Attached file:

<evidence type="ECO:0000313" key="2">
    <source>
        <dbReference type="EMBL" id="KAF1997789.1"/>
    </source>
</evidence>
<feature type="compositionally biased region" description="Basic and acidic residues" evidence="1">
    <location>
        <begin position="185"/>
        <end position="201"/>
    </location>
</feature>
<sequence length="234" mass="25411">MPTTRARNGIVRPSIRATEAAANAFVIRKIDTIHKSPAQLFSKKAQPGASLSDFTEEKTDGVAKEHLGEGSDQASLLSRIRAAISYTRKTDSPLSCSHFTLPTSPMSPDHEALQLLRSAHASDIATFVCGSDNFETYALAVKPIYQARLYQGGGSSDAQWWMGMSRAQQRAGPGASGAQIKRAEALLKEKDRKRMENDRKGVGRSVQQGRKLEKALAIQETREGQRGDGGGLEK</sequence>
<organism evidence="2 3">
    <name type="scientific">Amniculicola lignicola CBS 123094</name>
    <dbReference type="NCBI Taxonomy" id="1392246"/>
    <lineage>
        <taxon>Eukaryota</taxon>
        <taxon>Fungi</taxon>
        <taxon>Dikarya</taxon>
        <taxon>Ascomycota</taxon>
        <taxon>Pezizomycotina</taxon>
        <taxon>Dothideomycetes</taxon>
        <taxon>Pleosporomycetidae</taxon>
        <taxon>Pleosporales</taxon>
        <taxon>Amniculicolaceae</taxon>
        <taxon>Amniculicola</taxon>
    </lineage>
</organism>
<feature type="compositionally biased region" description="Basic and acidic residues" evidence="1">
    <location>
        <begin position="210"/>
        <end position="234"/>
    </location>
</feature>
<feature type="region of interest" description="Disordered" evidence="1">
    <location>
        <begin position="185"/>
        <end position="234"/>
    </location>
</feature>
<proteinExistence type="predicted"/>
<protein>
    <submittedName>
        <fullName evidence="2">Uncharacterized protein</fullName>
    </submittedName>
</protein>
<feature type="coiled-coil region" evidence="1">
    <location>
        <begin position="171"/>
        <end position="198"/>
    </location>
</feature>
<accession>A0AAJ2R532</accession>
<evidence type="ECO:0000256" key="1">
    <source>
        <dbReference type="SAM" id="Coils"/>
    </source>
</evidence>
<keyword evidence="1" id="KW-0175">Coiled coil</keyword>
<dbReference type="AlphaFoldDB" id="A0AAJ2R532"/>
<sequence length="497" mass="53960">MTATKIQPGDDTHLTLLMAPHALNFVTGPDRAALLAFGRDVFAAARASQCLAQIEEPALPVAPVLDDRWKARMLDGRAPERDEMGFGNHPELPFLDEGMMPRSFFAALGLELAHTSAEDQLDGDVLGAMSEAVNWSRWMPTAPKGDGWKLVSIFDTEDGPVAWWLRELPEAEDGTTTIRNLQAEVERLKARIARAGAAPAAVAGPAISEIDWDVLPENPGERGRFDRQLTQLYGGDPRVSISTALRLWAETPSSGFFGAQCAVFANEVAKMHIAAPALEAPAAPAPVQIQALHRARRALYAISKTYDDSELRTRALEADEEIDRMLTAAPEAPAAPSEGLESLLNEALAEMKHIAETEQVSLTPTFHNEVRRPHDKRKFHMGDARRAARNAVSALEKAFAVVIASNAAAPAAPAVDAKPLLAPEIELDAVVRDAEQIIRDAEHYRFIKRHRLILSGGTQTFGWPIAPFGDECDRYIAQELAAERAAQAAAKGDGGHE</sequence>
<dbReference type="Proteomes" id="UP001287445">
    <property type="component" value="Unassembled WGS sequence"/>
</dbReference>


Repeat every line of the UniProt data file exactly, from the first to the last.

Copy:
<evidence type="ECO:0000313" key="2">
    <source>
        <dbReference type="EMBL" id="KAF1997789.1"/>
    </source>
</evidence>
<feature type="compositionally biased region" description="Basic and acidic residues" evidence="1">
    <location>
        <begin position="185"/>
        <end position="201"/>
    </location>
</feature>
<sequence length="234" mass="25411">MPTTRARNGIVRPSIRATEAAANAFVIRKIDTIHKSPAQLFSKKAQPGASLSDFTEEKTDGVAKEHLGEGSDQASLLSRIRAAISYTRKTDSPLSCSHFTLPTSPMSPDHEALQLLRSAHASDIATFVCGSDNFETYALAVKPIYQARLYQGGGSSDAQWWMGMSRAQQRAGPGASGAQIKRAEALLKEKDRKRMENDRKGVGRSVQQGRKLEKALAIQETREGQRGDGGGLEK</sequence>
<organism evidence="2 3">
    <name type="scientific">Amniculicola lignicola CBS 123094</name>
    <dbReference type="NCBI Taxonomy" id="1392246"/>
    <lineage>
        <taxon>Eukaryota</taxon>
        <taxon>Fungi</taxon>
        <taxon>Dikarya</taxon>
        <taxon>Ascomycota</taxon>
        <taxon>Pezizomycotina</taxon>
        <taxon>Dothideomycetes</taxon>
        <taxon>Pleosporomycetidae</taxon>
        <taxon>Pleosporales</taxon>
        <taxon>Amniculicolaceae</taxon>
        <taxon>Amniculicola</taxon>
    </lineage>
</organism>
<feature type="compositionally biased region" description="Basic and acidic residues" evidence="1">
    <location>
        <begin position="210"/>
        <end position="234"/>
    </location>
</feature>
<feature type="region of interest" description="Disordered" evidence="1">
    <location>
        <begin position="185"/>
        <end position="234"/>
    </location>
</feature>
<proteinExistence type="predicted"/>
<protein>
    <submittedName>
        <fullName evidence="2">Uncharacterized protein</fullName>
    </submittedName>
</protein>
<feature type="coiled-coil region" evidence="1">
    <location>
        <begin position="171"/>
        <end position="198"/>
    </location>
</feature>
<accession>A0AAJ2R532</accession>
<evidence type="ECO:0000256" key="1">
    <source>
        <dbReference type="SAM" id="Coils"/>
    </source>
</evidence>
<keyword evidence="1" id="KW-0175">Coiled coil</keyword>
<dbReference type="AlphaFoldDB" id="A0AAJ2R532"/>
<sequence length="497" mass="53960">MTATKIQPGDDTHLTLLMAPHALNFVTGPDRAALLAFGRDVFAAARASQCLAQIEEPALPVAPVLDDRWKARMLDGRAPERDEMGFGNHPELPFLDEGMMPRSFFAALGLELAHTSAEDQLDGDVLGAMSEAVNWSRWMPTAPKGDGWKLVSIFDTEDGPVAWWLRELPEAEDGTTTIRNLQAEVERLKARIARAGAAPAAVAGPAISEIDWDVLPENPGERGRFDRQLTQLYGGDPRVSISTALRLWAETPSSGFFGAQCAVFANEVAKMHIAAPALEAPAAPAPVQIQALHRARRALYAISKTYDDSELRTRALEADEEIDRMLTAAPEAPAAPSEGLESLLNEALAEMKHIAETEQVSLTPTFHNEVRRPHDKRKFHMGDARRAARNAVSALEKAFAVVIASNAAAPAAPAVDAKPLLAPEIELDAVVRDAEQIIRDAEHYRFIKRHRLILSGGTQTFGWPIAPFGDECDRYIAQELAAERAAQAAAKGDGGHE</sequence>
<dbReference type="Proteomes" id="UP001287445">
    <property type="component" value="Unassembled WGS sequence"/>
</dbReference>